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We have a non-negative sequence $\{a_n\},~n\in\mathbb{N}$ and its arithmetic mean $\frac{\sum_{i=0}^{N-1}a_i}{N}$ goes to 0 as $N\to\infty$. Can we claim that in this case, there exists a subsequence $\{a_{k_n}\}$ such that $\lim_{n\to\infty}a_{k_n}=0$?

I have a proof of yes as follows:

We prove it by contradiction. Suppose that such a subsequence does not exist. Then there exists an integer $N$ and positive constant $\epsilon$ such that $\forall n\ge N$, $a_n\ge\epsilon$. However, in this case, $\lim_{N\to\infty}\frac{\sum_{i=0}^{N-1}a_i}{N}=\epsilon>0$, which contradicts the fact that $\lim_{N\to\infty}\frac{\sum_{i=0}^{N-1}a_i}{N}=0$.

My question is: “Suppose that such a subsequence does not exist. Then there exists an integer $N$ and positive constant $\epsilon$ such that $\forall n\ge N$, $a_n\ge\epsilon$.” Is this statement correct?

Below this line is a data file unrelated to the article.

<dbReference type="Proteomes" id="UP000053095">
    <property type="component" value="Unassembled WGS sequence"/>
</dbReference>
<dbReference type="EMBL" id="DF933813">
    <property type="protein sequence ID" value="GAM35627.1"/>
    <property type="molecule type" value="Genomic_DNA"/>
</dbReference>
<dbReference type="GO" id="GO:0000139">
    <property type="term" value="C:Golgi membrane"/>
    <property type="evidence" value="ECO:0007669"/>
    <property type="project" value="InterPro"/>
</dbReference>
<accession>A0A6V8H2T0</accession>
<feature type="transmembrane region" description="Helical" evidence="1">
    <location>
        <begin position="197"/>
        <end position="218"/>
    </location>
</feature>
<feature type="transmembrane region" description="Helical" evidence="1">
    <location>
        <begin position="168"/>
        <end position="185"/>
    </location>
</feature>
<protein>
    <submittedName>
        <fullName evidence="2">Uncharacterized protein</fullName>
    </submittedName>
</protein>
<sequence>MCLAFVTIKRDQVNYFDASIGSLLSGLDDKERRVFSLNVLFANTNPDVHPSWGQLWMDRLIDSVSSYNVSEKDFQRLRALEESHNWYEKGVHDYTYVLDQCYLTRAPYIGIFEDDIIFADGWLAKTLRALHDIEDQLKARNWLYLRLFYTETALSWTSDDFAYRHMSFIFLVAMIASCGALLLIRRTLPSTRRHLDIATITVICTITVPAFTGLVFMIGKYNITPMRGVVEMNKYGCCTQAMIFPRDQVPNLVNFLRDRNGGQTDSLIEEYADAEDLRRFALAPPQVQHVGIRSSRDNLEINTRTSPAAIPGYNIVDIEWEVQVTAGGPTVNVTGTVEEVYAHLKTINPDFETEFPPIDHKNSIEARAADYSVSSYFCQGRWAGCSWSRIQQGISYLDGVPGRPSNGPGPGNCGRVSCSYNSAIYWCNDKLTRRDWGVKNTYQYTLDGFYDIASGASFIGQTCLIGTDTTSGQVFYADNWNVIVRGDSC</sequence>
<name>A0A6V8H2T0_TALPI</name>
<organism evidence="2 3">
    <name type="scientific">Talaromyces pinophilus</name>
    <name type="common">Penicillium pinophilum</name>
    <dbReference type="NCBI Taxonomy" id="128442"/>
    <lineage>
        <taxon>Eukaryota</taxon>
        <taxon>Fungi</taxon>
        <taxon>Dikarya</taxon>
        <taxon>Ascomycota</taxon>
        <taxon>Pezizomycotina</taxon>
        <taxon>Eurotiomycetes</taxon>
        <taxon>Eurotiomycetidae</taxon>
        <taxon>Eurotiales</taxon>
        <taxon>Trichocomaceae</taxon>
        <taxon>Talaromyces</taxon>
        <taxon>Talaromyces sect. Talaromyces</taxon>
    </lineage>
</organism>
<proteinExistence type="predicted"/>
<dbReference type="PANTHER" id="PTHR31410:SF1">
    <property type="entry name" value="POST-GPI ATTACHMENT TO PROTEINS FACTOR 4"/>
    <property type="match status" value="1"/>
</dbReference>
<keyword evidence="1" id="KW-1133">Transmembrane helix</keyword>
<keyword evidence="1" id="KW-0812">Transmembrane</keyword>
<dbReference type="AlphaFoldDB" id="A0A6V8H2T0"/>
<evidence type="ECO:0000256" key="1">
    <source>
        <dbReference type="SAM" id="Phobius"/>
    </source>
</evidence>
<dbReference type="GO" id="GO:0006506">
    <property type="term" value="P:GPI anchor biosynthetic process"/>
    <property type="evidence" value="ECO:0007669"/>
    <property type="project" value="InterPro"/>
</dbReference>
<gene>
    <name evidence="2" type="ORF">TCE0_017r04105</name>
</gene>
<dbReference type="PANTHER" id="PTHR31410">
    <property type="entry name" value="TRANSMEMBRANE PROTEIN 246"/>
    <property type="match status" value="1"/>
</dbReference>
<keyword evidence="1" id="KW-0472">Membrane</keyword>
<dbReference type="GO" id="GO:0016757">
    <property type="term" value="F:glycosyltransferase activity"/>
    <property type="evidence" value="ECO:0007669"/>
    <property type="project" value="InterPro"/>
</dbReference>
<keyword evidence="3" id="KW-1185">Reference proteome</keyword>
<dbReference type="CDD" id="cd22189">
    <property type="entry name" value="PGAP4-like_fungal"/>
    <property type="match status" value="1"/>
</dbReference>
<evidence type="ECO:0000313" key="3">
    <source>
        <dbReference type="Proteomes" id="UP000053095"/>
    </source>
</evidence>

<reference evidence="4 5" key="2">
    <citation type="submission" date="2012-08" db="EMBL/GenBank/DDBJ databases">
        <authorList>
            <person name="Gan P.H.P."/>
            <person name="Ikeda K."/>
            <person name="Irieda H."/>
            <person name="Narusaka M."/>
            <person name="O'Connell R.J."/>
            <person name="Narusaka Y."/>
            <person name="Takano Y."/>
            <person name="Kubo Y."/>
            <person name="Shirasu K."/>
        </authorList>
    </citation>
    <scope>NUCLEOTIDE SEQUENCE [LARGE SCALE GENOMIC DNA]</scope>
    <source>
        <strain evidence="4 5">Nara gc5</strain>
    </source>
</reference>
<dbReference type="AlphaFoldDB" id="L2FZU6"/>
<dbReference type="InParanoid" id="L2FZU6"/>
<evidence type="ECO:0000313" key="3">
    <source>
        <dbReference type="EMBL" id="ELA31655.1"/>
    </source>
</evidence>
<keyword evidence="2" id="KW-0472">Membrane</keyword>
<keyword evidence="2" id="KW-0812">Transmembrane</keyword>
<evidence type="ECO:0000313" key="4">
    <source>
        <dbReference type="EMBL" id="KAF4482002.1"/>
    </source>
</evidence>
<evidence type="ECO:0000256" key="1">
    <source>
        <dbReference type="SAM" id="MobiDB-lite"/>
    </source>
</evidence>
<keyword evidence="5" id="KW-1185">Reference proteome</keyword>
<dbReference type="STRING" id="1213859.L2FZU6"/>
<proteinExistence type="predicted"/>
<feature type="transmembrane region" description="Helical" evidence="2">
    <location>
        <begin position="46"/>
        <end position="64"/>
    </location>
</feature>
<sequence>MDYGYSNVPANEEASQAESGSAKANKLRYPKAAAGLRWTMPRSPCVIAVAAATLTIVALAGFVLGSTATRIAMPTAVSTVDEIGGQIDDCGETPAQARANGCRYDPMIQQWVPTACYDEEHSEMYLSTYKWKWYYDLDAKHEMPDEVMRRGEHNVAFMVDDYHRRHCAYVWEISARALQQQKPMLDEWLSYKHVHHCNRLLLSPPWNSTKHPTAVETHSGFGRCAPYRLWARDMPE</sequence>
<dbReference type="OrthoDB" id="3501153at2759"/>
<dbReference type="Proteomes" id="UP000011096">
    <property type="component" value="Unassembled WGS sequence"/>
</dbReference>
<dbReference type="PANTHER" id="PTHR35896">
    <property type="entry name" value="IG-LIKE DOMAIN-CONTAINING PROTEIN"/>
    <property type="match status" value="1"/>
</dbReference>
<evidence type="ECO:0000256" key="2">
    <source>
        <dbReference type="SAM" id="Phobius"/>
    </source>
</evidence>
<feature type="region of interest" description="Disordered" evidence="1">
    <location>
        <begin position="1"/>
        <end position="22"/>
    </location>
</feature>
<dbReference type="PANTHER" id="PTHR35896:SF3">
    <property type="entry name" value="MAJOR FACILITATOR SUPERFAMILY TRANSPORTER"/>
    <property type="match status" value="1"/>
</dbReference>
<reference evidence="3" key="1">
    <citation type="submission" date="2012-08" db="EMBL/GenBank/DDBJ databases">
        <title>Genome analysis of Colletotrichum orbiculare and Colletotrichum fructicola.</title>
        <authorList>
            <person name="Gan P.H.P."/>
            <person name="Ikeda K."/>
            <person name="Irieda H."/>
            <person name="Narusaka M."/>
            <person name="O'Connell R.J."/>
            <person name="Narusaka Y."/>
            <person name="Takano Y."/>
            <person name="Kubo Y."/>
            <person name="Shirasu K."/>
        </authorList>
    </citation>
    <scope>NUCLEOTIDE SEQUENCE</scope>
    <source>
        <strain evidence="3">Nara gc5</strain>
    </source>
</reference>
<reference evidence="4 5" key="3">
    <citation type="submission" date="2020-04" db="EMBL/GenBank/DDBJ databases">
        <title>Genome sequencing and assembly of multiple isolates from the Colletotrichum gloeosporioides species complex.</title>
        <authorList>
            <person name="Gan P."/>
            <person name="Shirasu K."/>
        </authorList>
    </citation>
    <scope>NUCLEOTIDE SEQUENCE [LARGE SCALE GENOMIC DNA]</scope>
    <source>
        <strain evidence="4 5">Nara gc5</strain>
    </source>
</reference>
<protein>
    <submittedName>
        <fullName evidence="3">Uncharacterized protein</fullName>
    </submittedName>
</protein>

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Yes, your statement is correct if you mean an infinite subsequence:

Suppose that such an infinite subsequence does not exist. Then there exists an integer $N$ and a positive constant $\epsilon$ such that, for all $n>N$, we have $a_n>\epsilon$.

The hypothesis that $a_n\ge0$ is important. Without it, there are counterexamples to the theorem.

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  • $\begingroup$ As far as I recall, a subsequence in mathematics is always defined to be infinite. $\endgroup$ – Clement C. Jan 13 '18 at 4:08
  • $\begingroup$ @Clement Yes! But Google the words "finite sequence" and "finite subsequence" - you might be surprised! :)) $\endgroup$ – Alex Jan 13 '18 at 5:31

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